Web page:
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Navigating Professional Relationships as a Patient Leader: An Interview With Kathy Reagan Young

While she was first focused on patient leadership within the multiple sclerosis (MS) community, Kathy Reagan-Young realized she wanted to elevate her footprint as a Patient Leader and help others realize their worth. Still very focused on MS advocacy, Kathy also mentors Patient Leaders in navigating professional relationships within the healthcare space. By supporting and training people with chronic illness to find and create flexible remote work that accommodates their health and generates an income, Kathy has so much wisdom and knowledge to share.

At the beginning of her journey, companies within the MS space approached Kathy to collaborate – to create materials and campaigns, or to sit on ad boards. As she navigated these relationships, Kathy started to identify ways she could be valuable and flipped the script. She then began seeking partnerships and finding ways to collaborate like never before!

In this interview with the Social Health Network, Kathy talks about her experience working with pharmaceutical companies and offers tips to other Patient Leaders. We encourage you to connect with Kathy and learn more about her work through her Social Health Network profile

To learn more about navigating professional relationships related to patient leadership, take the Health Union Patient Leader Certification program on the Social Health Network platform.

Social Health Network: What are the most important factors to consider when working with a pharmaceutical brand?

Kathy Reagan-Young: I consider the brand’s reputation, the scope of work, and the brand’s relevancy to your disease state's ecosystem

  • Reputation – If the company does not enjoy a stellar reputation IN YOUR COMMUNITY, aligning yourself with that company could sully your reputation in the eyes of your community. If there is even a question, I would pass on that particular opportunity.
  • Scope of work – Requiring a scope of work for every project is imperative for clarity. You want to be sure you understand what exactly is expected of you with a clear delineation of time frame. What is the project, what are your responsibilities in that project, what is the due date, and are there milestone due dates throughout the project? Not only will this help at the onset and throughout the project, but upon completion, both parties (you and the company) can clearly see your successful fulfillment of YOUR responsibilities as set forth in the scope of work.
  • Relevancy in my disease state’s ecosystem – "Fringe products" (those with little relevancy to your community) can come off as purely money-motivated. If there is a question as to whether or not the company’s products relate to your community’s needs, aligning your advocacy with that product can tarnish your hard-earned reputation within your community. Your reputation and your community’s trust are worth much more than any paycheck you might get from a “fringe” partnership.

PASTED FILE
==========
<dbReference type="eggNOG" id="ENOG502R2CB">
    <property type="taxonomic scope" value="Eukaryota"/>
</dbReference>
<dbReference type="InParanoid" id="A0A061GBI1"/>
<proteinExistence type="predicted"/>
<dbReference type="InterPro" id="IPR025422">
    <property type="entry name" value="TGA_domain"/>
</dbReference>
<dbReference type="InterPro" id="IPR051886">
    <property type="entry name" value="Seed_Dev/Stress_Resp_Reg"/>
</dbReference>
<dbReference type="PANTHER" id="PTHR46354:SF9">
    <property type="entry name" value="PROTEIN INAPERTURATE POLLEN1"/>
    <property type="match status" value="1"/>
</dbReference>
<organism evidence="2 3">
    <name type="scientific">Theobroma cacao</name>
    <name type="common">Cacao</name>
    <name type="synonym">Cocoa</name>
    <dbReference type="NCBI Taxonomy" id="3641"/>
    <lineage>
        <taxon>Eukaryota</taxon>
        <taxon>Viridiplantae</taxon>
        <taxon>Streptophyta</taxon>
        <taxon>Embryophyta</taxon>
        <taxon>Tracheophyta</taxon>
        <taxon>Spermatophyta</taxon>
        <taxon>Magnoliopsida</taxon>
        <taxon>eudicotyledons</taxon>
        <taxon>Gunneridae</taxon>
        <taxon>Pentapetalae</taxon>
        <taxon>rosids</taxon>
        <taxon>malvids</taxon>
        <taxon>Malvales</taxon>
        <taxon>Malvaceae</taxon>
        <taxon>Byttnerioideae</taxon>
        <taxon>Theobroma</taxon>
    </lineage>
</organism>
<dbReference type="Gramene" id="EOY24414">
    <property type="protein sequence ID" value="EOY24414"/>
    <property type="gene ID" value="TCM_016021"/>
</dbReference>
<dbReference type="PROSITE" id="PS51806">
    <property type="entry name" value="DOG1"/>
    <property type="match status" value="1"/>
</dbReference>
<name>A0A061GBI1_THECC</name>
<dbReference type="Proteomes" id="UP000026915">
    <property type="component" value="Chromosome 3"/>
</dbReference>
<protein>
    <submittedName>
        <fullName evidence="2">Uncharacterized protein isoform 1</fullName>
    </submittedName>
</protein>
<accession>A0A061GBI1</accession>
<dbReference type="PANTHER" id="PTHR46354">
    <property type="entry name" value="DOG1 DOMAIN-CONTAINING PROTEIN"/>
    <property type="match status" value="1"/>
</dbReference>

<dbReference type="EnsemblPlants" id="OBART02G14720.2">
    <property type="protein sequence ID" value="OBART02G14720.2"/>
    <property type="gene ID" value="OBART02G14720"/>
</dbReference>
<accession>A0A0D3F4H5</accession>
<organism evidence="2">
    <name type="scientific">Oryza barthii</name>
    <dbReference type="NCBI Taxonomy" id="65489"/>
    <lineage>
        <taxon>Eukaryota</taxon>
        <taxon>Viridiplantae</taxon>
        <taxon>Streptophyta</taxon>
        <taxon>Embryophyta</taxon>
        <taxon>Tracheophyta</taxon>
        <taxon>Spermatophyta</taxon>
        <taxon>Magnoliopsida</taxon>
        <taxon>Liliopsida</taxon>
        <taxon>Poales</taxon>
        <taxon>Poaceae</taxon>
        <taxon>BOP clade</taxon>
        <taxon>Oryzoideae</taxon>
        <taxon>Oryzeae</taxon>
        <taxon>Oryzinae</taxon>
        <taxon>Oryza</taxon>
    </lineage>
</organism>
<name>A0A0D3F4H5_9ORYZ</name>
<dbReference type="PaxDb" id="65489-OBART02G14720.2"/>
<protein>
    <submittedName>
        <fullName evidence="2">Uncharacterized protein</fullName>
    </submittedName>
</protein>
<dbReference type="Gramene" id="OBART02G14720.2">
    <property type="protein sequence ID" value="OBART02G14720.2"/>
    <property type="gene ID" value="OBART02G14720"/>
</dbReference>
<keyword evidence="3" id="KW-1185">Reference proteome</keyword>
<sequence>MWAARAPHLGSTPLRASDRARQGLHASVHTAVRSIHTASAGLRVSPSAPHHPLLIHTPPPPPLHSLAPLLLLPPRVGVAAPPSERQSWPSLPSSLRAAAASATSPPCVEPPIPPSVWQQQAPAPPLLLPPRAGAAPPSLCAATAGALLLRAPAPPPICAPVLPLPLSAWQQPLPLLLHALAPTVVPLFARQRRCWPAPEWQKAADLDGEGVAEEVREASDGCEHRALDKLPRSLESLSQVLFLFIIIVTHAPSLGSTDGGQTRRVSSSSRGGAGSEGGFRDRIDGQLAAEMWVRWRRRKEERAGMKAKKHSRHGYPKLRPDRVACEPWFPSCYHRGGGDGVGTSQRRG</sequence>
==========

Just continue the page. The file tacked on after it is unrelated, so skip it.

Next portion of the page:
SHN: Think about the best partnership you’ve had with a brand. What made it successful?

KRY: I met with the brand and made suggestions as to how we could best work together and bring their message to the multiple sclerosis community. I brought ideas to them, and I critiqued the ideas that they had.

We truly worked together on the message and on choosing the best platforms to use for that message. They had a destination they were trying to get to, and they listened to me when I supplied the map!!

What tips or advice would you give to other Patient Leaders about working with a pharmaceutical brand?

Be honest and transparent. Be clear on what you are capable of and willing to do. Those two things may be different. Know your value before you even have one meeting. Don't be intimidated. Be respectful.

Do your homework. Know about the company and the product in the first meeting. Ask questions. Ask more questions. Be clear on your limitations or boundaries. Get everything in writing. Underpromise and over-deliver!

What else would you like to share?

Don’t be afraid to ask for help. It's good if you have a mentor or a coach to help you practice your presentation skills and offer you constructive criticism. Don't be afraid to ask other Patient Leaders for their advice, especially if they have worked with that particular company in the past.

Recognize your worth. Before each of your interactions with the pharmaceutical company, take a deep breath and recognize your own worth and the value you are bringing to this table. Your lived experience is invaluable to them and not something that someone else inside their company could provide. You are uniquely qualified for this project, and that's why you are there.

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This article represents the opinions, thoughts, and experiences of the author; none of this content has been paid for by any advertiser. The SocialHealthNetwork.com team does not recommend or endorse any products or treatments discussed herein. Learn more about how we maintain editorial integrity here.

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